Cancellation of 999 calls a matter for concern, says Humphreys

Public can still ‘have confidence’ in response system, says Minister for Justice

The cancellation by Garda personnel of 999 calls made by the public was a matter for concern but people can still have confidence they will receive a Garda response when they ring the emergency number, Minister for Justice Heather Humphreys has said.

"I share the concern of the Policing Authority and the [Garda] Commissioner about the continuation of inappropriate cancellation of these calls," Ms Humphreys said. However, it was also "important for people to realise" when they called 999 "they will get an appropriate response" and the public could "have confidence" in that system.

The comments by Ms Humphreys come after the Policing Authority issued a public statement expressing its concern at what it said was the continued cancellation by Garda members of 999 calls made by members of the public. This was despite months of controversy over the practice and new systems being introduced to stop the prevent calls being cancelled.

Garda Commissioner Drew Harris also said he was "disappointed" that a new batch of apparently mishandled 999 calls had been unearthed of late. However, he insisted more investigation was required before any Garda personnel could be disciplined. Multiple checks were required to establish if a decision to cancel or reclassify a call as a less serious issue was justified in each case.


The Policing Authority said some calls that had been received in recent months had been misclassified, meaning “very high risk” reports of crimes or request for an emergency policing response were recorded as less serious incidents by the Garda personnel who received or processed the calls.

The Policing Authority issued a statement on Thursday outlining its concerns and revealing that new cancelled or misclassified calls had been discovered by the Garda and reported to it this week.

Speaking at Garda Headquarters, Phoenix Park, Dublin, on Friday, Mr Harris refused to be drawn on whether he thought the Policing Authority was wrong to make public remarks this week, before a full investigation was completed.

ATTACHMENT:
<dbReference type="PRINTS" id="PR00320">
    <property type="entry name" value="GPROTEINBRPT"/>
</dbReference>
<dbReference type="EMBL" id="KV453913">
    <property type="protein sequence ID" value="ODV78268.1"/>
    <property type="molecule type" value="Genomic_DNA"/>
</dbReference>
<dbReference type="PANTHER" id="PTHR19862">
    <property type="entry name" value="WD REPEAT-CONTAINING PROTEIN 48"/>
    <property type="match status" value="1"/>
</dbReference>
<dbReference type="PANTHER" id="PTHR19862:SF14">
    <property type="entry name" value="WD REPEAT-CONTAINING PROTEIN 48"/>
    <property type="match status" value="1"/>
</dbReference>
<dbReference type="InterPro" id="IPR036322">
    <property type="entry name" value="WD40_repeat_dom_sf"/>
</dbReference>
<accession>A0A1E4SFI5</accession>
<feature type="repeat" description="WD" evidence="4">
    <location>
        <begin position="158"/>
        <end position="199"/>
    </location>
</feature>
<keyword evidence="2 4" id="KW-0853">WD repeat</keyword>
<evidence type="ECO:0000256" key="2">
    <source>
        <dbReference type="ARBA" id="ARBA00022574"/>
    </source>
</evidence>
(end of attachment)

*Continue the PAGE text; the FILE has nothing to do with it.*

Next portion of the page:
Asked by the media if he was surprised at the sense of alarm expressed by the authority, Mr Harris said the suspect calls discovered and declared to the authority still had to be “fully bottomed out and examined” and it was “far too early to make a conclusion” about wrongdoing in the way any specific call was handled.

‘Intelligence’ facility

Last year it emerged some Garda personnel in charge of receiving 999 calls and dispatching frontline gardaí to emergencies had been marking as “cancelled” thousands of 999 calls each month. In some cases, no policing response was provided to people who rang 999 and the crimes they were reporting were never recorded.

In other cases a policing response was provided but the calls were still marked as “cancelled”, meaning they were not recorded in crime data and no follow-up checks on victims were carried out.

Between the start of 2019 and last October, some 1.4 million calls were made to 999, of which 163,778 were “priority 1” calls. Of those priority 1 calls, some 22,595 were cancelled, or 14 per cent. Among those were just over 3,000 domestic violence calls.

The fresh aspect of the controversy relates to a new feature the Garda authorities added to the 999 system at the end of last year in a bid to prevent 999 calls from the public being cancelled and also to better capture and process calls that were received.

Garda sources told The Irish Times a new “intelligence” facility was created on the 999 call processing system so that calls made by members of the public for the purposes of passing on information could be bettered catered for. While it was felt the facility would not be used very often by Garda personnel receiving and processing calls from the public, records showed that some 19,000 calls were filed as “intelligence” calls since last November.

Senior personnel in Garda Headquarters believed that figure was quite high and so a mini audit of some of the calls was undertaken. In a small number of cases, calls about high risk incidents appear to have been recorded as intelligence rather than being treated as emergencies to be addressed immediately.

However, Garda sources said the small number of apparently problematic calls identified to date may be duplicate calls about the same incident and that further checks were required.

Conor Lally

Conor Lally

Conor Lally is Security and Crime Editor of The Irish Times